Monthly Archives: October 2012

The nature of nurture: Genetic influence on ‘environmental’ measures

The nature of nurture: Genetic influence on “environmental” measures Robert Plomin and C. S. Bergeman. Behavioral and Brain Sciences (1991) 14, 373-427. Abstracts. Evidence for genetic influence on environmental measures will emerge in quantitative genetic analyses if genetically influenced characteristics … Continue reading

Posted in Behavioral Genetics | Tagged

Things I don’t like… (list of fallacies)

Browsing the web for some years, I had several occasions to get frustrated, and even irritated by the conversations I have read. Here are some important points.

Posted in Miscellaneous | Tagged

Less than Zero: The Case for a Falling Price Level in a Growing Economy

Less than Zero: The Case for a Falling Price Level in a Growing Economy George Selgin, 1997.

Posted in Economics | Tagged

Natural Monopoly and the Question of the Factors of Production

Many economists wrongly believe that a natural monopoly would emerge through price-cutting war in a free market. The cut-throat competition is a process by which a big firm can definitely (according to the theory) drive out the other competitors through … Continue reading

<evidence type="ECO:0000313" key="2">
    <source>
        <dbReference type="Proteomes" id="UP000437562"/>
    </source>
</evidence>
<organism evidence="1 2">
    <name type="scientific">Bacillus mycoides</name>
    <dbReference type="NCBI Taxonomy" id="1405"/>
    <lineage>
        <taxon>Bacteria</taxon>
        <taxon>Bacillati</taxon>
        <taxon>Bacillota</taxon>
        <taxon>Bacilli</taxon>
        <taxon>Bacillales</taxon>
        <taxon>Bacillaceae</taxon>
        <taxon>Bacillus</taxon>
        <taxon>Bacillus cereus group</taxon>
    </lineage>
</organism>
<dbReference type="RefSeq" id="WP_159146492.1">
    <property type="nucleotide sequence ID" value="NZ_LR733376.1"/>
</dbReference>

Posted in Economics | Tagged

Some Theoretical Flaws of the Planned Obsolescence

“The Light Bulb Conspiracy” is a 2010 documentary realized by Cosima Dannoritzer aiming to denunciate a phenomenon called the planned obsolescence which consists in degrading the life expectancy of consumer goods with the final goal to ‘induce’ people to buy … Continue reading

Posted in Economics | Tagged

Reisman’s Defense of a Falling Price Level (Not Deflation) in a Growing Economy

Capitalism: A Treatise on Economics by George Reisman, 1996. CHAPTER 12 MONEY AND SPENDING 3. The Quantity of Money and the Demand for Money […] The demand for money is determined by a variety of factors. One of the most … Continue reading

Posted in Economics | Tagged